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This month, Paul was asked by Farmers Weekly to give his advice on how to employ apprentices on your dairy farm.

Employing an apprentice is straightforward, and there is financial support and help available from the various governments in England, Wales, Scotland and Northern Ireland.

People consultant Paul Harris from Real Success outlines his seven top tips for attracting the best candidates for your farm.

The exact rules vary by country, but some principles are consistent:

  1. Apprentices can be employed at different levels, from school leavers and university graduates to people who want to further their careers or change career direction completely
  2. An apprenticeship usually takes between two and four years to complete, depending on the type
  3. You can adapt the training according to the needs of your business, but apprentices must work in a role that is relevant to their apprenticeship
  4. Apprentices must be 16 or over and not in full-time education.

1. Hiring an apprentice

Most businesses choose an apprenticeship training course and then find a training provider using the various tools available on government websites. You can search for “agriculture” or “farming” to find courses, with contractors or providers also listed.

You must sign an apprenticeship agreement that provides details of the skill or trade the apprentice is being trained for, the name of the apprenticeship they are working towards, the dates of the apprenticeship, and details of the off-the-job training they will receive.

You also need to prepare a commitment statement that sets out how you, your training provider and the apprentice will support the successful achievement of the apprenticeship, including through experience gained on the job.

The apprentice receives their apprenticeship certificate after they have passed the assessments at the end of their study, demonstrating that they are occupationally competent.

2. Finding an apprentice

There are many ways to find an apprentice and increase the diversity of your applicants. For example, you can:

  • Advertise on a recruitment website
  • Hold open days
  • Visit schools, colleges and universities
  • Use social media or your own website
  • Participate in careers events
  • Contact your local careers office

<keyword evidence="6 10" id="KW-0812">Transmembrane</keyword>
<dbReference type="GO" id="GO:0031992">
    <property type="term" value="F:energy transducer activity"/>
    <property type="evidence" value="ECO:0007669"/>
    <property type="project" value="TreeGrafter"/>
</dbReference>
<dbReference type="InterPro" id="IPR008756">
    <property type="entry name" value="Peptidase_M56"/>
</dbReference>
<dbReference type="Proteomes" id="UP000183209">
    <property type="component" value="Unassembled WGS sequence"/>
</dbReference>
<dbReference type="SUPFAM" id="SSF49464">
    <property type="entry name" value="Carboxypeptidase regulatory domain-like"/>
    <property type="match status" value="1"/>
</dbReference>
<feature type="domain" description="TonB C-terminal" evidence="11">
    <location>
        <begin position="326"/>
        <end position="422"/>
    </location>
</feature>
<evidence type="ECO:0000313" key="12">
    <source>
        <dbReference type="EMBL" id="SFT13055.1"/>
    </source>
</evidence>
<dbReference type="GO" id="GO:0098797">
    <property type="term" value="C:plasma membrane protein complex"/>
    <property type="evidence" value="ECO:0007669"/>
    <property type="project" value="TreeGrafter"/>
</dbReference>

• Contact the national apprenticeship service for your country.

3. What to pay

You must pay the national minimum wages (for the time they work for you) – depending on the year of their apprenticeship.

If they are younger than 19 years or in the first year of their apprenticeship, they are entitled to a minimum hourly rate of £4.30 (from April 2021).

Apprentices are entitled to the national minimum wage for their age if they are aged 19 or over and have completed the first year of their apprenticeship.

 

National minimum wage rates across the UK

Age 23 and over 21-22 18-20 Under 18 Apprentice
April 2021 £8.91 £8.36 £6.56 £4.62 £4.30 

 

4. Funding an apprentice

Governments provide support for apprenticeship training.

The amount you receive depends on the country in which your business is located and, for England, whether you pay the apprenticeship levy (payable if you have a wages bill of more than £3m/year).

For businesses that don’t pay the apprenticeship levy (likely to be many farming businesses), that also employ fewer than 50 employees, the government will pay 100% of the apprenticeship training costs up to the funding maximum for their age band and type of apprenticeship (often about £5,000 for level 2 apprenticeships).

There are incentives for hiring new apprentices and for those who may have been made redundant. Check with your own government websites for more details.

5. What jobs should they do?

A general farmworker (level 2) apprentice who specialises in livestock would be expected to learn many basic farm tasks, such as identifying hazards and risks in the workplace, maintaining hygiene and biosecurity procedures for the farm, checking that animal welfare needs are being met, assisting with safe moving and handling of livestock and operating farm machinery safely.

Other tasks will depend on the level and type of apprenticeship.

6. What training should we offer?

During their apprenticeship, your apprentice should receive two different types of training:

  • Off-the-job training is delivered by a training provider during your apprentice’s normal working hours. This training teaches them the knowledge, skills and behaviours set out in the apprenticeship standard so they can achieve occupational competence. The frequency can include blocks of time, part of a working day, or a specific day in the week. You simply agree to the training schedule with your training provider to suit the needs of your business.
  • On-the-job training is delivered by the employer. These will be the key skills to enable the apprentice to perform the job you’ve hired them for. It’s also important to provide correct supervision to ensure that the apprentice is developing in accordance with your apprenticeship agreement and commitment statement.

7. Retaining the apprentice

At the end of the apprenticeship and on successful completion of the end-point assessment, you may wish to retain the apprentice within your team and offer them a full-time position.

You will need to review your levels of pay to ensure you are meeting the minimum wage requirements, and build a career path for them within your ongoing training and development plan.

A clear job description and employment contract are the essential building blocks for a new employee, so treat the apprentice with the same respect and attention as you would any new member of staff.